National Gazetteer (1868) - Warminster


The National Gazetteer of Great Britain and Ireland - 1868

"WARMINSTER, a parish, post and market town, in the hundred of Warminster, county Wilts, 4 miles S. of Westbury, and 9 from Trowbridge. It is a station on the Wilts and Somerset branch of the Great Western railway, on the river Willey, and near the south-western boundary of Salisbury Plain. It is a petty sessions and polling town, including the hamlets of Boreham and Bugley. Warminster is mentioned in Domesday Book as Guersminstre, and having been held in demesne by Edward the Confessor paid neither Danegeld nor Hidage. The manor subsequently came through the Mauduits, Hungerfords, Howards, and others, to the Thynnes, of Longleat.


The town chiefly consists of one long street, well paved and lighted with gas. There are three banks, a savings-bank, and a town-hall, which last was designed by Mr. Blore, and erected in 1830, at the expense of the Marquis of Bath. The town was formerly noted for its broadcloth manufacture, which is now extinct, but an extensive malting trade is still carried on, and silk weaving has been introduced. Petty sessions are held monthly at the townhall, also the July quarter sessions, and county court is held on the first Tuesday in every month. Camden supposed this place to have been the site of the Roman Verlucio, and the neighbourhood abounds in objects of antiquity, including several barrows, one of which is called "King Barrow".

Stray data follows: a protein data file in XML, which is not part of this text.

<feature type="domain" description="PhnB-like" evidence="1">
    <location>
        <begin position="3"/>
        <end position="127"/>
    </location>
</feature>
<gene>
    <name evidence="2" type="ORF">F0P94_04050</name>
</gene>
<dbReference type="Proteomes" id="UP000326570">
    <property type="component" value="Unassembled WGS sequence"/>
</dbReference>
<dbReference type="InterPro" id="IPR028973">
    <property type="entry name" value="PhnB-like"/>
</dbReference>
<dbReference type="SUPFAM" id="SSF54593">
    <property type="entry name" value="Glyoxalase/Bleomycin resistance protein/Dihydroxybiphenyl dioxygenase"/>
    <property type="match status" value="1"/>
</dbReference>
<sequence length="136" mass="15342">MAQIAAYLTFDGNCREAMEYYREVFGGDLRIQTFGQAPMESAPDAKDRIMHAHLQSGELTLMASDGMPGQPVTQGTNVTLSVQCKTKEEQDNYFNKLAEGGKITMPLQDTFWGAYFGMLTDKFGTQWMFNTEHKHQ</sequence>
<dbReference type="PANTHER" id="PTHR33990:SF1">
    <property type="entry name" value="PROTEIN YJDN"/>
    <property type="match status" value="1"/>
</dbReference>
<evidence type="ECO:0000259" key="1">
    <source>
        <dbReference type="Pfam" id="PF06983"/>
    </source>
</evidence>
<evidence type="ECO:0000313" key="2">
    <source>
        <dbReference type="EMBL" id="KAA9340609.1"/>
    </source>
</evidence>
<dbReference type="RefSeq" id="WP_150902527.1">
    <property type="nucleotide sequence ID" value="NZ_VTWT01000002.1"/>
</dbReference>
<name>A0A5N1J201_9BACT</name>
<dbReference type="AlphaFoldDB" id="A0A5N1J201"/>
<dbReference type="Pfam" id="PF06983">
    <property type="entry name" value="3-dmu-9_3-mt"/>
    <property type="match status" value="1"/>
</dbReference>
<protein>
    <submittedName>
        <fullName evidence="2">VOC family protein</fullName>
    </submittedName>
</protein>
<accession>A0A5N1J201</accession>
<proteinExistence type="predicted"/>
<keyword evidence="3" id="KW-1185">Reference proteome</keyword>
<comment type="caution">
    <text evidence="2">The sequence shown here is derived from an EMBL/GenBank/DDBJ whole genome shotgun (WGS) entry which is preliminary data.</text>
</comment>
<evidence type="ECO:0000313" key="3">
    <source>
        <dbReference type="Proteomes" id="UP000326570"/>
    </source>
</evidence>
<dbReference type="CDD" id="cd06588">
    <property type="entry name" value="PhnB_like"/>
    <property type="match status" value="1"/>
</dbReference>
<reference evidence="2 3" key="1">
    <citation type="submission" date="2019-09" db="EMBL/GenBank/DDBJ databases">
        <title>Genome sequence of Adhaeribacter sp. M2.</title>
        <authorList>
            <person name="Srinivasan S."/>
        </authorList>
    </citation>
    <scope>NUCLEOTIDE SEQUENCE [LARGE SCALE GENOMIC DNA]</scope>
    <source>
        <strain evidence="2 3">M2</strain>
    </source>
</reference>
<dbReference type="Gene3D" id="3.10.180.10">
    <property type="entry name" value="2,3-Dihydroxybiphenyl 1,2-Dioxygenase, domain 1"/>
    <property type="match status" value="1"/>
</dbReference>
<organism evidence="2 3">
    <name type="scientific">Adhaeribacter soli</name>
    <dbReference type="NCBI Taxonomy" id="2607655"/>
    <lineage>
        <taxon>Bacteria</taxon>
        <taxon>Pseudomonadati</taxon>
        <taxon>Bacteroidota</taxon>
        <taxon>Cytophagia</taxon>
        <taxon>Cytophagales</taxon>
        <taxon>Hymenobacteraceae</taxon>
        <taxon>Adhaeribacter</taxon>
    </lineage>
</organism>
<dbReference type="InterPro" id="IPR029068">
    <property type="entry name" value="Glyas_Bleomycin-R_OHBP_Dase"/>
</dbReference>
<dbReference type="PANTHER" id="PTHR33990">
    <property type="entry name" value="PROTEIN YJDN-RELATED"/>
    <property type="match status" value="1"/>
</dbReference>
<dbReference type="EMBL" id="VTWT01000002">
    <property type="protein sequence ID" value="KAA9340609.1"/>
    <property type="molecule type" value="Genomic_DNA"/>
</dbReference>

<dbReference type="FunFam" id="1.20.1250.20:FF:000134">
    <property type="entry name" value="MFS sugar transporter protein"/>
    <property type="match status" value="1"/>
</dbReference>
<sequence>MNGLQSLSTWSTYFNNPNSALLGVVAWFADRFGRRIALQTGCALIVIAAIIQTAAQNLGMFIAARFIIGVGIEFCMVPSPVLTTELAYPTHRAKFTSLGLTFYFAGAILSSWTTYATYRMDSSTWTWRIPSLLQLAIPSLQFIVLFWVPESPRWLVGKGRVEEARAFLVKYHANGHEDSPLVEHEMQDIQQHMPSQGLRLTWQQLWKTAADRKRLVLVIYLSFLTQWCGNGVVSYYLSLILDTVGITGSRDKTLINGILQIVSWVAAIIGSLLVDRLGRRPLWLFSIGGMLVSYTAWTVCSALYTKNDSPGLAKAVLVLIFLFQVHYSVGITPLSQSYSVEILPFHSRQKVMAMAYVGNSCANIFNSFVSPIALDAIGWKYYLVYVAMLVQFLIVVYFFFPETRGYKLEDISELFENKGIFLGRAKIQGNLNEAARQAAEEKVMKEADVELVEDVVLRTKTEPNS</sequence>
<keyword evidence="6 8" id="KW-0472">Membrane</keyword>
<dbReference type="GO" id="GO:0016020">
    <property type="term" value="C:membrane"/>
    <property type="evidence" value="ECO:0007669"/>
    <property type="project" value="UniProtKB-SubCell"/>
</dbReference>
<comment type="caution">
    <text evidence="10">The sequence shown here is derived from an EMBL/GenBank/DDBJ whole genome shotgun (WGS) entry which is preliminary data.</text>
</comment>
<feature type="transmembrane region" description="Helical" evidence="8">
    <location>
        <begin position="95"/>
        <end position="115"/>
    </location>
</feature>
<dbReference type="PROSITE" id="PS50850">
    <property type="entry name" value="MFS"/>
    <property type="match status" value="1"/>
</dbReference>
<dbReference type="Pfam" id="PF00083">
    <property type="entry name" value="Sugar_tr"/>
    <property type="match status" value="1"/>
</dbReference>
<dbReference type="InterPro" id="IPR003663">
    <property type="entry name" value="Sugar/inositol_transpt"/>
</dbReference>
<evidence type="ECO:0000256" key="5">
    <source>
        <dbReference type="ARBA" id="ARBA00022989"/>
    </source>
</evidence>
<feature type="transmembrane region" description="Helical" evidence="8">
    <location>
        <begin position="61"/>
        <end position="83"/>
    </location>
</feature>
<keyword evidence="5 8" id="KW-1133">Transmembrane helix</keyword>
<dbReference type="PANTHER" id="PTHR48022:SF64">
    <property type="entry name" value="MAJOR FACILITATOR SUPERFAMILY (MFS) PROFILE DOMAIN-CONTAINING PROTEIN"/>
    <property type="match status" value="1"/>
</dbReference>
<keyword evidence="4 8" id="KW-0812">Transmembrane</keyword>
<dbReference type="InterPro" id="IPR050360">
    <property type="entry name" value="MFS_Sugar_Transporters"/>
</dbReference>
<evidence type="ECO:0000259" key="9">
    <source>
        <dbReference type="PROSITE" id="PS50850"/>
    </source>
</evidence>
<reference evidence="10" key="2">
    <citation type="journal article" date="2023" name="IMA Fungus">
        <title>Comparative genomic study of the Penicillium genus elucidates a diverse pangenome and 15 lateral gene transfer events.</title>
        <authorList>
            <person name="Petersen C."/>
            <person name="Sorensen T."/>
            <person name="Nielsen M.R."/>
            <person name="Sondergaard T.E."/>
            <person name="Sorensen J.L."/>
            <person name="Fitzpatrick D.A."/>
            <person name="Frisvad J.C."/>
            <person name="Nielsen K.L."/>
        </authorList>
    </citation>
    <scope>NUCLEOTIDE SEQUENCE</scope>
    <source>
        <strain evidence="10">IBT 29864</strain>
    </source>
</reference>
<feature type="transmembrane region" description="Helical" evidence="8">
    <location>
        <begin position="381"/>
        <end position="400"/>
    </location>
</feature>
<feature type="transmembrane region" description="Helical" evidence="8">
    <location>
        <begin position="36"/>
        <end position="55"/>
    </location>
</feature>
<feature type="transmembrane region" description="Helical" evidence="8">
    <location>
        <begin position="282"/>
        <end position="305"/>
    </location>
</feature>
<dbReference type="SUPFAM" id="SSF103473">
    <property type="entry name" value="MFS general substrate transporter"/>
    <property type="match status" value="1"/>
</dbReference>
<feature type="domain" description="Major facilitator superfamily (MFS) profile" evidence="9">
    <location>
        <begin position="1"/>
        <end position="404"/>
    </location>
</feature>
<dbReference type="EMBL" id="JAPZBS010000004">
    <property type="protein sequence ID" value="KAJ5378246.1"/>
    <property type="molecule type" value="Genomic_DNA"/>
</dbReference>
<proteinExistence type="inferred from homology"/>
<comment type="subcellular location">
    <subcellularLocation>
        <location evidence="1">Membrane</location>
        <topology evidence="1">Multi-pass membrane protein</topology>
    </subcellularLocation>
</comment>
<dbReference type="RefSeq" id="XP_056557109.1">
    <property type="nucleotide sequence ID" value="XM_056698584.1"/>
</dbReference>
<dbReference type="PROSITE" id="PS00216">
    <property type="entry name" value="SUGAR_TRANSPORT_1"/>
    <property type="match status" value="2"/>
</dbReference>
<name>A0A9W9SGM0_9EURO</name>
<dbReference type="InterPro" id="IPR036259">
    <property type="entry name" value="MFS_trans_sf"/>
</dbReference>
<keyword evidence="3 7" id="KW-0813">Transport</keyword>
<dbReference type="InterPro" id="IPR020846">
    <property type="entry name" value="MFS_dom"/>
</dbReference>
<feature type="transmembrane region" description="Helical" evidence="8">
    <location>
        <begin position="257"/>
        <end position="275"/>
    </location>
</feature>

The soil is chalky. The population of the parish in 1861 was 5,995, and of the town 3,675. The living is a vicarage* in the diocese of Sarum, value £324, in the patronage of the bishop. The church, dedicated to St. Denis, was rebuilt in 1724, and has a tomb of Edward III.'s time. The register dates from 1556. There is also the district church called Christ Church, the living of which is a perpetual curacy,* value £150. It stands on an eminence, and was built about 1830.


Near the townhall stands the St. Lawrence proprietary chapel, founded in Edward I.'s time, and rebuilt in 1725. Bishop Squire was born here in 1714. The parochial charities produce about £191 per annum. There are National, British, and infant schools, and a grammar school founded by the first Viscount Weymouth; also an athenæum and literary institute. Warminster Poor-law Union comprises 21 parishes, the poorhouse being situated at Sambourne Hill. The Independents, Wesleyans, Baptists, Primitive Methodists, and Unitarians have each a chapel. A large market for the sale of corn is held on Saturday. Fairs are held on the 22nd April, 11th August, and 26th October."

[Description(s) from The National Gazetteer of Great Britain and Ireland (1868) - Transcribed by Colin Hinson ©2003]